June 29, 2023
Photo by Steve Johnson on Unsplash
Peer-to-Peer (P2P) architecture is a decentralized model where each node, or "peer," acts as a client and a server. This contrasts with the traditional client-server model, where a central server provides resources or services, and clients consume them.
Here's a detailed breakdown of how P2P architecture works:
Examples of P2P architecture can be seen in file-sharing networks like BitTorrent, communication applications like Skype, and cryptocurrencies like Bitcoin. Each of these uses P2P architecture to provide a service in a decentralized, scalable, and robust way.
Let's look at how a file is distributed in a Peer-to-Peer architecture.
In this section, we consider a very natural P2P application:distributing a large file from a single server to many hosts (called peers). The file might be a new version of the Linux operating system, a software patch for an existing operating system or application, an MP3 music file, or an MPEG video file.
In client-server file distribution, the server must send a copy of the file to each of the peers — placing an enormous burden on the server and consuming a large amount of server bandwidth.
Let's consider a simple model for distributing a file to a fixed set of peers for both architecture types. In the fig shown below, the server and the peers are connected to the Internet.
Peers connected to Internet trying to download file provided by Server.
Let's denote the upload rate of the server by Us, and the upload rate of the ith peer by Ui. Similarly, let's denote the download rate of the server by Ds and the download rate of the ith peer by Di.
Since we are talking about distributing a file, it must have some size; let's denote the file size to be F (in bits) and the number of peers that want to obtain it by N.
The distribution time is when it takes to get a copy of the file to all N peers.
This will be tough if we don't make certain assumptions. To compute the distribution time for client-server and P2P architecture, we'll simplify the assumption that the Internet core has abundant bandwidth, implying that all of the bottlenecks are in access networks. The server and clients are not participating in any other network applications, so their upload and download access bandwidth can be fully devoted to distributing this file.
Let's first determine the distribution time for the client-server architecture, which we denote by Dcs, where cs stands for, you guessed it right, client-server. In the client-server architecture, none of the peers aids in distributing the file. Here, we make the following observations:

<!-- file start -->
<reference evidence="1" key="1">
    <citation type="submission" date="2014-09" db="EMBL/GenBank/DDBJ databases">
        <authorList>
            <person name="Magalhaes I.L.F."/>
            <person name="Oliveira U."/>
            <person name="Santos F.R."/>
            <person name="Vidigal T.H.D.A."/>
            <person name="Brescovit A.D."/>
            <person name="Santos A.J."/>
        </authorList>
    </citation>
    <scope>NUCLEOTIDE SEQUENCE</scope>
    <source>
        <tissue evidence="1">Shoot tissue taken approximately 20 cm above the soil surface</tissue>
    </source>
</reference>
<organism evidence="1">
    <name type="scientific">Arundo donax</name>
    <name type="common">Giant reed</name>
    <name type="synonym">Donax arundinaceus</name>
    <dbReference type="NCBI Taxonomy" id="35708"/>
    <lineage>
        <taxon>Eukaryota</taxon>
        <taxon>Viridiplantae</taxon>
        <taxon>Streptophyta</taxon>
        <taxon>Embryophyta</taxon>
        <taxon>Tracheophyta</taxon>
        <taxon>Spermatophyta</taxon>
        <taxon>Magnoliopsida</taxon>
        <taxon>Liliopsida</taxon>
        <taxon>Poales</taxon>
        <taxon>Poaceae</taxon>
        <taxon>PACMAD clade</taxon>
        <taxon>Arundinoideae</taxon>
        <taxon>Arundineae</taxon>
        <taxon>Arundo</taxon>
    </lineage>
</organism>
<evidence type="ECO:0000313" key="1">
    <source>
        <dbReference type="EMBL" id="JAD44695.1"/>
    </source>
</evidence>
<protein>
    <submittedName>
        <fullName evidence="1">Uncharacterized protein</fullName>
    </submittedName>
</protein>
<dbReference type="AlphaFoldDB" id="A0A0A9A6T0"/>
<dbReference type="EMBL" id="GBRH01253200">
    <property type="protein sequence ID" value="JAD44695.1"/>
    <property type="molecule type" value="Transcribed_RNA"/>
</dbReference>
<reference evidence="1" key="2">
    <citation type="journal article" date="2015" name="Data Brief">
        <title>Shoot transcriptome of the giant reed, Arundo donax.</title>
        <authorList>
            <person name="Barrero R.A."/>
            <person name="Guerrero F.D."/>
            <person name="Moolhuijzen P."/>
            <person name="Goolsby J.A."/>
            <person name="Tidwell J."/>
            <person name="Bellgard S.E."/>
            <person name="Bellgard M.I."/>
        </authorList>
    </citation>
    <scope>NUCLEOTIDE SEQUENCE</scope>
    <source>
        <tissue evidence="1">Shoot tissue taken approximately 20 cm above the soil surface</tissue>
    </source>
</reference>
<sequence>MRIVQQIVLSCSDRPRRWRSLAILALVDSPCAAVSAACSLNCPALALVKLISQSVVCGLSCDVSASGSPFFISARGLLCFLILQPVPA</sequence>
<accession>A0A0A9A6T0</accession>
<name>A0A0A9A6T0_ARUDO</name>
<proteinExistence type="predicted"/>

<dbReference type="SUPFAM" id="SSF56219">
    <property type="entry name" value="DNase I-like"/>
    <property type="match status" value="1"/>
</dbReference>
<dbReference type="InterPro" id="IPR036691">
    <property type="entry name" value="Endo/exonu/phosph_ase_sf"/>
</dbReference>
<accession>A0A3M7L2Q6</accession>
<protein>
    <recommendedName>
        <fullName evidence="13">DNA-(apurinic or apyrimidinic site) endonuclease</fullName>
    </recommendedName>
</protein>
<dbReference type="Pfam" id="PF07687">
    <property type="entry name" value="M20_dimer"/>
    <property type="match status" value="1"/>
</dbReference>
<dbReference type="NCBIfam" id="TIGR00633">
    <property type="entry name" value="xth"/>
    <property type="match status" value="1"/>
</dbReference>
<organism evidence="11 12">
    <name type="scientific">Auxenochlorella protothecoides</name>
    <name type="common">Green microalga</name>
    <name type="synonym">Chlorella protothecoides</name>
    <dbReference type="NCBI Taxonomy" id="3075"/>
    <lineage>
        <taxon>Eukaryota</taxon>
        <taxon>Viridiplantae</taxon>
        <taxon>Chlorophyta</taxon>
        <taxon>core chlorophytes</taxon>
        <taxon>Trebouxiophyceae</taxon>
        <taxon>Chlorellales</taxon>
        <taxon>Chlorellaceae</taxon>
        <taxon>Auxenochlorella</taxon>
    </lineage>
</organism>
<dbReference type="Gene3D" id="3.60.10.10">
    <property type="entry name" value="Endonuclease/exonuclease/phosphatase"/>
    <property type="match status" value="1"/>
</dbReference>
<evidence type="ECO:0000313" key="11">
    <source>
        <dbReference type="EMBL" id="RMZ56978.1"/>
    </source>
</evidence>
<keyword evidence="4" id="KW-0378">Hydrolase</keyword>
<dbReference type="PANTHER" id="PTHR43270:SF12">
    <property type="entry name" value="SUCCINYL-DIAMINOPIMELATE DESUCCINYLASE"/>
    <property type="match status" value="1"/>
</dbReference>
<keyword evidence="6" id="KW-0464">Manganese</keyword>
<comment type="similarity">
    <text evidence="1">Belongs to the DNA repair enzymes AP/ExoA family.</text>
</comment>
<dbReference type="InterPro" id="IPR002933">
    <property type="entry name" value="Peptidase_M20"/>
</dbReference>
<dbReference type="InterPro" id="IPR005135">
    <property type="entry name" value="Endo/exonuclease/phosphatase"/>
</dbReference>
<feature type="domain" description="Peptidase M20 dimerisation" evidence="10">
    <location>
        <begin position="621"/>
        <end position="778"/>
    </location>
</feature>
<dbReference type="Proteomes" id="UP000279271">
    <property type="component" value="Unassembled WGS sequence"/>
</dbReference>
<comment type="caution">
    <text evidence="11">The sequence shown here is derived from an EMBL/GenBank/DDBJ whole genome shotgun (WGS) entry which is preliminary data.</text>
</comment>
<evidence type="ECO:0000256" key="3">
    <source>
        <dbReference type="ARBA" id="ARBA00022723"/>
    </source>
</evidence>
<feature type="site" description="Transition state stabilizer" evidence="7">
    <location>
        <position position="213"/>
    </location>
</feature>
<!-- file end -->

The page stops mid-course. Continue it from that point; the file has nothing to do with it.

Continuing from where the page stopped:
Putting these two observations together, we obtain
Formula for distribution time in client-server
This provides a lower bound on the minimum distribution time for the client-server architecture.
For N large enough, the client-server distribution time is given by N * F/Us.
Thus, the distribution time increases linearly with the number of peers N. So, for example, if the number of peers from one week to the next increases a thousand-fold from a thousand to a million, the time required to distribute the file to all peers increases by 1,000.
In the peer-to-peer (P2P) architecture, each peer can help distribute the file to other peers, unlike in the client-server architecture where only the server handles the distribution.
Calculating the distribution time in a P2P architecture is more complex because it depends on how each peer distributes portions of the file to others. However, we can derive a simple expression for the minimum distribution time based on the following observations:
Putting these three observations together, we obtain the minimum distribution time for P2P, denoted by DP2P.
Distribution time for p2p architecture
It provides a lower bound for the minimum distribution time for the P2P architecture. If we imagine that each peer can redistribute a bit as soon as it receives the bit, then there is a redistribution scheme that achieves this lower bound.
The figure below compares the minimum distribution time for the client-server and P2P architectures, assuming all peers have the same upload rate U. In the below figure, we have set F / u = 1 hour, Us = 10U, and Dmin ≥ Us. Thus, a peer can transmit the entire file in one hour, the server transmission rate is ten times the peer upload rate, and (for simplicity) the peer download rates are set large enough not to have an effect. We see that for the client-server architecture, the distribution time increases linearly and without bounds as the number of peers increases.
Minimum Distribution Time vs N (peers).
However, for the P2P architecture, the minimal distribution time is not only always less than the distribution time of the client-server architecture; it is also less than one hour for any number of peers N. Thus, applications with the P2P architecture can be self-scaling. This scalability directly results from peers being redistributors and consumers of bits.
P2P networks are a fascinating and powerful technology that can enable decentralized, distributed, and resilient applications. They can offer many benefits such as scalability, efficiency, privacy, and freedom. However, they also face some challenges such as security, reliability, and regulation. Therefore, it is important to understand how P2P networks work, what are their advantages and disadvantages, and how they can be used for different purposes.
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